A local money changer has been thrust into the spotlight after its alleged role in the Malaysian 1MDB scandal was flagged by the Monetary Authority of Singapore (MAS).
Raffles Money Change (RMC) is said to have poor internal controls when handling funds.
The MAS said yesterday that RMC failed to identify beneficial owners and to verify authenticity of remittance instructions. It was also found to have failed to assess if a remittance activity was consistent with the profile of the customer.
The MAS said its probe of financial institutions had revealed "extensive layering of transactions and subterfuge aimed at disguising the nature of certain activities and fund flows. In some instances, shell or unauthorised companies domiciled in various jurisdictions were used to conceal the true beneficiaries of the funds".
Its statement added that the investigation had also detected breaches at DBS Bank and the Singapore branches of Standard Chartered Bank and Swiss giant UBS.
In response yesterday, DBS, UBS and StanChart said that they have voluntarily reported questionable activities and suspicious transactions to the authorities.
They added that they have taken steps to make improvements and strengthen controls.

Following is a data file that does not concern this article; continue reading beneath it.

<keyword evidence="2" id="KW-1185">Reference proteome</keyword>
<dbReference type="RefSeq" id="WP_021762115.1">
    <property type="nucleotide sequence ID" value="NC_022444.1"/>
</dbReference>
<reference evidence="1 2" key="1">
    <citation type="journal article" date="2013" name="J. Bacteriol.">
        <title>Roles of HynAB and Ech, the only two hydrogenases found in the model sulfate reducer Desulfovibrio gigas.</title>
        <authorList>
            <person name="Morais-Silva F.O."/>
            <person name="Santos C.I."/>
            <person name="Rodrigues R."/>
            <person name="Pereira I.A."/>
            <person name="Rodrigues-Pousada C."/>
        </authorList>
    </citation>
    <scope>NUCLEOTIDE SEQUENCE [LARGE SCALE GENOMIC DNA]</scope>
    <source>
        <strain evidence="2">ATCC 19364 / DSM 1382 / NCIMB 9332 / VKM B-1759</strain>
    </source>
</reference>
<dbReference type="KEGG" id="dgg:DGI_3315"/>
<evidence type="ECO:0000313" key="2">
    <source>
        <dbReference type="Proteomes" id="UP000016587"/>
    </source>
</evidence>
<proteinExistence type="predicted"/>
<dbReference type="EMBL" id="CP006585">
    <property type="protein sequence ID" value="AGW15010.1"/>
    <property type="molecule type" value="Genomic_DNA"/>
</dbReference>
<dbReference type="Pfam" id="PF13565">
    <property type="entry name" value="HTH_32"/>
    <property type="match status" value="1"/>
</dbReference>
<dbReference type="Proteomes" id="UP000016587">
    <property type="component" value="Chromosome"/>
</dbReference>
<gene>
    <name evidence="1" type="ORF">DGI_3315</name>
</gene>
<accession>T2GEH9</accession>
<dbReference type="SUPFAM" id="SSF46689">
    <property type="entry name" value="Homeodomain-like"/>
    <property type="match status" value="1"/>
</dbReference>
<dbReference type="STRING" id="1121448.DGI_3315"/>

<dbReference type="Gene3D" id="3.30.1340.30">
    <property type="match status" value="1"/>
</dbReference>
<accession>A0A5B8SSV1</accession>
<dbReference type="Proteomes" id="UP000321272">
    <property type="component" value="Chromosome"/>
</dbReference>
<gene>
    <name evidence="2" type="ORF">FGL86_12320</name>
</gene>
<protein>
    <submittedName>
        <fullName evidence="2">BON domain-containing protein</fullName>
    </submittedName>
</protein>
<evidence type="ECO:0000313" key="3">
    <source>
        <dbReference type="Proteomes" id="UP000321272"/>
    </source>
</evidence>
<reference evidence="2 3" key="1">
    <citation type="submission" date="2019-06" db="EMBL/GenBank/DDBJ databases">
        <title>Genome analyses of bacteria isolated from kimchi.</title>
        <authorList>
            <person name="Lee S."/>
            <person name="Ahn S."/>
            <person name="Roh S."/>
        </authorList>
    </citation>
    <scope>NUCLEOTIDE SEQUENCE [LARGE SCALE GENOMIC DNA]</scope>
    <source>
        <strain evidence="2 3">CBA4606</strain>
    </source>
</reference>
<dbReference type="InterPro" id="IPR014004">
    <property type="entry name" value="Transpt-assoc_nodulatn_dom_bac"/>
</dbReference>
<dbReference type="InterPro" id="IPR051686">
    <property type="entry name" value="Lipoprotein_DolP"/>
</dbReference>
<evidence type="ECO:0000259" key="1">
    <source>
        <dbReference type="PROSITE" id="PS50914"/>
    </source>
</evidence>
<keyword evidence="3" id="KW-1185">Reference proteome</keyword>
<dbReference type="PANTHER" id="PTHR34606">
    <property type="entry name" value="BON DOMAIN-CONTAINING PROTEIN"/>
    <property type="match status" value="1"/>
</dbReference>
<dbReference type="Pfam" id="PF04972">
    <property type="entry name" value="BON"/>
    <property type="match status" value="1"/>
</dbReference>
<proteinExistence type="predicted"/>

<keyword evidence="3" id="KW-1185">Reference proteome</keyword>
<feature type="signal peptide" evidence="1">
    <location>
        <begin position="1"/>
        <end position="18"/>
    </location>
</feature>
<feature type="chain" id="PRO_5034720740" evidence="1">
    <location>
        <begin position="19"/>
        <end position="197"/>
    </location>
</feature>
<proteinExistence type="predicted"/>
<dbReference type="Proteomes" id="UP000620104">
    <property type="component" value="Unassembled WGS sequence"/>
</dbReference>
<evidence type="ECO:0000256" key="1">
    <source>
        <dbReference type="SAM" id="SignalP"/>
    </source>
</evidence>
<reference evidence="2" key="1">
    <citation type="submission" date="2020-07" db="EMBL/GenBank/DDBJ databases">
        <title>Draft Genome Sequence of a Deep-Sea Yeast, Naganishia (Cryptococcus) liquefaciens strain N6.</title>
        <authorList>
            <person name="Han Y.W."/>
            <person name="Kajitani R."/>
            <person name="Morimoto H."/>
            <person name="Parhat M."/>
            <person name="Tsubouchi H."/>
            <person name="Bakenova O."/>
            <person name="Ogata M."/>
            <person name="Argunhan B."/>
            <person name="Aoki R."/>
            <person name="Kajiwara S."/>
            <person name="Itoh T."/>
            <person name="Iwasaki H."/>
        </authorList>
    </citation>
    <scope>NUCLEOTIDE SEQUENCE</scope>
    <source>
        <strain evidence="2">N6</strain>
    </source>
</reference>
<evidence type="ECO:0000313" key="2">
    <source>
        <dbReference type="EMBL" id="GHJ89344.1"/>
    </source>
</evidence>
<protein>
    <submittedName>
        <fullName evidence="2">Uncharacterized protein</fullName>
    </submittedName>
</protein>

Bank analysts said penalties will likely be levelled against the three banks cited. "They may get a small fine and standards will have to be tightened. Someone will have to pay the price at the operating level," a banking industry source said.
Falcon Private Bank, which was also rebuked yesterday, reiterated that it is in full co-operation with the authorities.
The MAS said it is finalising regulatory actions against RMC.
The MAS findings also come as the US Justice Department sues to recover more than US$1 billion (S$1.35 billion) in assets related to the deepening 1MDB probe.
The US lawsuit refers to a Singapore money changer as "Raffles Cash Exchange", which could be an erroneous reference to RMC. It alleges that around US$12.8 million of funds went through the Singapore money changer.
RMC has a branch at Jurong Point Shopping Centre which handles both remittances and money changing, while the branch at The Arcade in Collyer Quay handles only the latter. Business was brisk at both branches when The Straits Times visited yesterday.
RMC's headquarters at Clifford Centre handles remittances. Staff members told The Straits Times they knew nothing about the MAS investigation.
The money changer provides remittance services to the United States, Europe, East Asia and ASEAN.
An Accounting and Corporate Regulatory Authority check shows that RMC was set up in 1990 with a paid-up capital of $1.5 million.
This article was first published on July 22, 2016.
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